Genealogists should bear in mind that these restrictions on publishing or distributing material apply equally to unpublished (i.e. manuscript) material[13].

Unfortunately, nowhere does the Copyright Act explicitly state what constitutes "fair use". Other than the several references to personal use and private study, it leaves the phrase undefined. I have only been able to locate one Canadian decision where the Court attempted to deal with this issue:

Although the proportion of cribbing from the plaintiff's work to the total of the [defendant's] work was quantitatively small, the qualitative aspect indicated to me that it was more than "fair dealing" and it constituted an appropriation of the skill and time and talent of the plaintiff[14].

Therefore it appears that the courts will look at the significance or importance of the section copied rather than the size thereof. The material copied may only constitute a small part of the larger work but the Court will consider how it relates to the work as a whole when determining if there has been an infringement of the copyright[15].

So, what does this all mean for genealogists and other researchers? The safest course is not to publish or distribute material that is still within copyright unless the copyright holder has given express, written permission to do so. It may seem like a courteous and helpful idea to make source material available via the World Wide Web or to publish extracts from other works as part of one's family history but to do so is clearly against the law. Electronic or not, the same rules still apply. While it may not seem that way, copyright infringement is simply another form of theft!


[1] The Web is certainly only one part of the Internet but it is probably the best known to the general public.

[2] R.S.C. 1985, c. C-42 as amended. Note that the Copyright Act has been amended or changed just about every year since 1985 and the Revised Statutes are no longer current and should not be relied upon!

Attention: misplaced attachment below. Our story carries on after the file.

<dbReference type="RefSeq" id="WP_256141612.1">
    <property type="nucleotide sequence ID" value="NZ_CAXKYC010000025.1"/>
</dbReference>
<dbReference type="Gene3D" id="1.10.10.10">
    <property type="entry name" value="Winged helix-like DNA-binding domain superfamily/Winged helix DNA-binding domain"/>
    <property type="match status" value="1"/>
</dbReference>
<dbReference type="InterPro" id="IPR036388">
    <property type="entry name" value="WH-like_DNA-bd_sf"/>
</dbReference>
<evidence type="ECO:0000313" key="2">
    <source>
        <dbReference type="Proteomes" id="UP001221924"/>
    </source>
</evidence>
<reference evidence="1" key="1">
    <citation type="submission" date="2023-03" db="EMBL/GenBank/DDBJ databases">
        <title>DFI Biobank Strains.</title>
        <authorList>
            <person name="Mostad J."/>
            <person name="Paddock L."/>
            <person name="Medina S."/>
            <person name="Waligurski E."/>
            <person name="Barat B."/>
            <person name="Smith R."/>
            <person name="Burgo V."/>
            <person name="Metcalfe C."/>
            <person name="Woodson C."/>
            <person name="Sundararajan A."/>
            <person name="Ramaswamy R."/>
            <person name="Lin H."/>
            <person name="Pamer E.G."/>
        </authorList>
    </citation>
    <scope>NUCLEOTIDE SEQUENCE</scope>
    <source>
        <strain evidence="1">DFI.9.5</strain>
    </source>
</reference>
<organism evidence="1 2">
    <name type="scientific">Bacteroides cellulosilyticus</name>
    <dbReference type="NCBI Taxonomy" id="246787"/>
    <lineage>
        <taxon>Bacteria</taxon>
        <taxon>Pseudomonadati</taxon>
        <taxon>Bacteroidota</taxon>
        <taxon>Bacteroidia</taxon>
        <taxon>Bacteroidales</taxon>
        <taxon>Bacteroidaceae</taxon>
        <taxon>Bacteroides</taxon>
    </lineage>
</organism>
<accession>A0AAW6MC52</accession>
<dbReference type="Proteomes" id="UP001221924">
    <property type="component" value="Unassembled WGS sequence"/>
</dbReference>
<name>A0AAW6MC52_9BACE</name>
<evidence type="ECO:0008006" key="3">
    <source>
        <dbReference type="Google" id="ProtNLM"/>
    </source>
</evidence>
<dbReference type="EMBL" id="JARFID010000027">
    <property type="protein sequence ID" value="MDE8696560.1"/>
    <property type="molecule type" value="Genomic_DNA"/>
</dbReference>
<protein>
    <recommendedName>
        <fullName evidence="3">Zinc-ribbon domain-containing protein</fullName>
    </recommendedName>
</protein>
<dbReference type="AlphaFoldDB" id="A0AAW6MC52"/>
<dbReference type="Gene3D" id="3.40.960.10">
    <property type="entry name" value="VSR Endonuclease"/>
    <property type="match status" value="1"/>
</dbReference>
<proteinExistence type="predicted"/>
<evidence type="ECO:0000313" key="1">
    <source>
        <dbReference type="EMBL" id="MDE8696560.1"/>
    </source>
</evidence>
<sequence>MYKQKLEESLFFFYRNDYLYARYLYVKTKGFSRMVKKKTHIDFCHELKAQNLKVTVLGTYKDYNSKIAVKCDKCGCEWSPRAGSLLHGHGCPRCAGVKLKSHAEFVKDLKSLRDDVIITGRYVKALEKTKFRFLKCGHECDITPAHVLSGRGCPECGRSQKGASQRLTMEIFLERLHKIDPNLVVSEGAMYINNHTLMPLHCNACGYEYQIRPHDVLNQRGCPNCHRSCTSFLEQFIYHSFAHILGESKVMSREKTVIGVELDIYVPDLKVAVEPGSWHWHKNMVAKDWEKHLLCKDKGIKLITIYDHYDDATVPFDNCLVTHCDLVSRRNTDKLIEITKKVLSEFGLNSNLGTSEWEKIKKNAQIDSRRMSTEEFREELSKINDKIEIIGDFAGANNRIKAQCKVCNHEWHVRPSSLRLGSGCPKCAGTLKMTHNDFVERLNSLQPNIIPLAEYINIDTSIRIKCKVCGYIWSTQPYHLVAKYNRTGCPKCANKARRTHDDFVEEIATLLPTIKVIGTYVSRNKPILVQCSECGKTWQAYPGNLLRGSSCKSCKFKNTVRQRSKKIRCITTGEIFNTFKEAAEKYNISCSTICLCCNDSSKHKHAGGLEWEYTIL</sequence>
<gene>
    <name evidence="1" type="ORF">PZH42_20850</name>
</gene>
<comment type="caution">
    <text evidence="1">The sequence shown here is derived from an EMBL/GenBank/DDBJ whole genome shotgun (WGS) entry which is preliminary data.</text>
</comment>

[3] For a detailed discussion of the use of law reports see my article “Published Legal Sources for Genealogists,” in The Nova Scotia Genealogist XII/2 (Summer, 1994) pp. 82-4.

[4] s. 6.; in the case of joint authors, the rights continue for fifty years after the death of the last one.

[5] s. 27(1), emphasis added.

See also Rotisserie St. Hubert Ltee. v. Syndicat des travailleurs(euses) de la Rotisserie St. Hubert de Drummondville (1986) 12 C.I.P.R. 89 which held that "The infringing work does not have to be in commercial competition with the original work. It is sufficient that the infringer does anything that only the owner of the copyright has the right to do."

[6] s. 27(2)(b).

[7] s. 4(1).

[8] Simon & Schuster Ltd. v. Coles Book Stores, Ltd. (1975) 61 D.L.R. (3d) 590. Most publications now contain an explicit notice of copyright.

[9] Breen v. Hancock House Publishers (1985) 6 C.I.P.R. 129.

[10] This is the commonly used term; the legislation uses the expression "fair dealing" instead.

[11] S.C. 1997 c. 24 s. 29.

[12] S.C. 1997. c. 24 s. 30.2(4)(a)

[13] S.C. 1997 c. 24 s. 30.21(5)

[14] Breen v. Hancock House Publishers (1985) 6 C.I.P.R. 129 (F.C., T.D.).

[15] See also Prism Hospital Software, Inc. v. Hospital Medical Records Institute (1994) 97 B.C.L.R. (2d) 201, especially at pp. 342-3 for a more technical discussion of this point. The B.C. Supreme Court came to the same conclusion as the Federal Court of Canada.

Last Modified: November 12, 2004